Experiences of ageing and support networks for accessing formal care services among older Chinese immigrants in England: a grounded theory study

Liu, Xiayang (2014) Experiences of ageing and support networks for accessing formal care services among older Chinese immigrants in England: a grounded theory study. Doctoral thesis, Northumbria University.

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Abstract

The Chinese group is the fastest growing ethnic group in the UK; this group is ageing fast, with the number of older Chinese doubling in 8 years. The majority of older Chinese immigrants in the UK have low education levels and limited English proficiency, and were reported to have low service use rate, lack of social support, and poor emotional status.

This suggests that they may have difficult ageing experiences. This research set out to understand the UK older Chinese immigrants’ ageing experiences and coping strategies with the challenges of ageing, with a focus on the formal service use in their later life.
The research adopted grounded theory as methodology, and used semi-structured interviews for data collection. The research had two phases. The first phase was exploratory using, mainly, focus groups to investigate perceptions of ageing, and for orientation to the field. Based on the contextual data provided by the phase one study, the phase two study was more focused on the support network and its influences on services use. Here individual interviews with follow-ups were used to gain in-depth understanding.
Together, 58 participants, including older Chinese immigrants (n=44), family members of older Chinese (n=9), staff from organizations that work with Chinese people (n=3), and acquaintance who provided support for older Chinese (n=2), were interviewed.

During phase two of the study, a group of key support providers who facilitated access to formal services for older Chinese were identified, and named as Bridge People. The outcomes of this research revealed that older Chinese immigrants used Bridge People, consisting of people from family, public sectors, Chinese community, and personal social network, to communicate with formal service providers. Older Chinese immigrants also rely on Bridge People to bridge other gaps in service delivery, such as lack of transportation, informational support, emotional support, and other cultural issues. In return, Bridge People gained trust and incurred power with older Chinese immigrants. Properties of Bridge People were identified as bilingual, bicultural, accessible, costless, and no social debt. Within the concept of Bridge People, each category provides a different combination of support, and older Chinese immigrants used this range of support in different combinations.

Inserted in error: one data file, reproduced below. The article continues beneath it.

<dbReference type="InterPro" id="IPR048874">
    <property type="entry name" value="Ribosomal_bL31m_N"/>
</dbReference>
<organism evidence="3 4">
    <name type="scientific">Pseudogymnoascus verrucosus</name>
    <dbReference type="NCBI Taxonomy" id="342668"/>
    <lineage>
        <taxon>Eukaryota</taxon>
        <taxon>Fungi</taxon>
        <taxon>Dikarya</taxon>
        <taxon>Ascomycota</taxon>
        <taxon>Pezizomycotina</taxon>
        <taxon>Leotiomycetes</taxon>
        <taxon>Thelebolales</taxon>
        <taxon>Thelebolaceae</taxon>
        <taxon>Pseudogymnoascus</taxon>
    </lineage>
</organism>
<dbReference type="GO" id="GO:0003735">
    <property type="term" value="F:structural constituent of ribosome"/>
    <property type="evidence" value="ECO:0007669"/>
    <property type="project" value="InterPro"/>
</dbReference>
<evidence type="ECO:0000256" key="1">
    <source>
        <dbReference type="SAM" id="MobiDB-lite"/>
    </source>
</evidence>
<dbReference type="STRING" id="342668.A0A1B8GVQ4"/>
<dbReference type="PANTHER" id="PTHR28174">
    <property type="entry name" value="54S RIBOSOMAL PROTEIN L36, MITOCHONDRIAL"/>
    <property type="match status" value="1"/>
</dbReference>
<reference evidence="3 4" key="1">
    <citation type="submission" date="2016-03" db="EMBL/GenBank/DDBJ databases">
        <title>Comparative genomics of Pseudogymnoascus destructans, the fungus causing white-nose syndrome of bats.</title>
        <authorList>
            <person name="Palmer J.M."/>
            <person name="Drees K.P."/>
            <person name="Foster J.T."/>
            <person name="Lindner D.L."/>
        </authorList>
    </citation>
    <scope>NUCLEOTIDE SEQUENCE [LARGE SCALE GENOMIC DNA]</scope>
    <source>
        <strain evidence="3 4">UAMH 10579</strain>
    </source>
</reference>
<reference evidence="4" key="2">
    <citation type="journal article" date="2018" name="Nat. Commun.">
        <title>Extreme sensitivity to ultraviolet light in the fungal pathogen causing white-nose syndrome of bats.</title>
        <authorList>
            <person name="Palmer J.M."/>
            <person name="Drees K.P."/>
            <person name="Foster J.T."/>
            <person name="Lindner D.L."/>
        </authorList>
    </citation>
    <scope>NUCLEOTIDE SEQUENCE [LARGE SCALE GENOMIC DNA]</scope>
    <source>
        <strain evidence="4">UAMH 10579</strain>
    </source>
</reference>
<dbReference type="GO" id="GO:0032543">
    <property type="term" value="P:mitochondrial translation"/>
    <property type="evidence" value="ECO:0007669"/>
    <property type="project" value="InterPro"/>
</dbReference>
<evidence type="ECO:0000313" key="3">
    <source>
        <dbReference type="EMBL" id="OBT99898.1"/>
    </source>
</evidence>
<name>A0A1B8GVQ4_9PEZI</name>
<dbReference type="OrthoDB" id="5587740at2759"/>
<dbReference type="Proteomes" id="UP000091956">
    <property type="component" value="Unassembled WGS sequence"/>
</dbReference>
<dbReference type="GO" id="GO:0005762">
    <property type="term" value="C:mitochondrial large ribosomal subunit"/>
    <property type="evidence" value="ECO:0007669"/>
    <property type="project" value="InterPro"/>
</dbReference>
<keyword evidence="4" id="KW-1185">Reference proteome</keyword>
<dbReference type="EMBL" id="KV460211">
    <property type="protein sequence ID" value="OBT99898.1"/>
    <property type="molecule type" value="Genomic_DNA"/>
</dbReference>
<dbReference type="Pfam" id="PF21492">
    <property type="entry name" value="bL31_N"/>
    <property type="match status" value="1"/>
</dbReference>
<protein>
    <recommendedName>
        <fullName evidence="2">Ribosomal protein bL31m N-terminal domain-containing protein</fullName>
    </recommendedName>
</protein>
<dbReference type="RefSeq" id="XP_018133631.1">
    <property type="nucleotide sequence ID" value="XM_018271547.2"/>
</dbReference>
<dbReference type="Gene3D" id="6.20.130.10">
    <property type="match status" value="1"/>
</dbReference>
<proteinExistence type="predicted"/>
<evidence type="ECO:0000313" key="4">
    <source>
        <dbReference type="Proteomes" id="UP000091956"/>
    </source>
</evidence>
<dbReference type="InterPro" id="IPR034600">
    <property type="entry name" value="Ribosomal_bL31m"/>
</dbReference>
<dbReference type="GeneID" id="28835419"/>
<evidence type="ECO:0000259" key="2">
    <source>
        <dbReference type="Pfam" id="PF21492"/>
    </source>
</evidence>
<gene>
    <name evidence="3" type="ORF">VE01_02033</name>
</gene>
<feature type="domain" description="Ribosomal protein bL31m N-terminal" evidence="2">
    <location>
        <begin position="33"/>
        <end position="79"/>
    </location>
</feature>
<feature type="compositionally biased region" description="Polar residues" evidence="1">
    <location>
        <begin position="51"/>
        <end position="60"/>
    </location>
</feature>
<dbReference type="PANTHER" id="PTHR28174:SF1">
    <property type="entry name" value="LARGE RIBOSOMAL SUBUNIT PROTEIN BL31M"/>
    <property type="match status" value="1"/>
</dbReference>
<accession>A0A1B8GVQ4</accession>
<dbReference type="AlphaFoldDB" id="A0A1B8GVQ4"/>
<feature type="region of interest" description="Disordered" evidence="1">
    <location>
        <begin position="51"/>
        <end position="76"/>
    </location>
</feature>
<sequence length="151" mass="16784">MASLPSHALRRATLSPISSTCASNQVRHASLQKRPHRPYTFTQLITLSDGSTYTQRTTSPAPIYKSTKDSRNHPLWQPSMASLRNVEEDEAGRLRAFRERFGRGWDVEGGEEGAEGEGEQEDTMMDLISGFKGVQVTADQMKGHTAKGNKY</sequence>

In this study new theory and knowledge were generated about older Chinese and their key support providers. The Bridge People network model highlights the importance of interactions between Bridge People and older Chinese immigrants in accessing and using formal services. As many factors, including limited information resources, availability, role, emotional attachment, confined the performance of Bridge People, there are implications for policy makers; namely the role and importance of Bridge People should be recognized across health, social care and housing provision for older people. To promote engagement and optimise service use by older Chinese, relevant support should also be provided to Bridge People.

Item Type: Thesis (Doctoral)
Uncontrolled Keywords: TCM, Bridge people
Subjects: B900 Others in Subjects allied to Medicine
L400 Social Policy
Department: Faculties > Health and Life Sciences > Social Work, Education and Community Wellbeing
University Services > Graduate School > Doctor of Philosophy
Related URLs:
Depositing User: Ellen Cole
Date Deposited: 16 Mar 2015 15:12
Last Modified: 31 Oct 2017 05:43
URI: http://nrl.northumbria.ac.uk/id/eprint/21610

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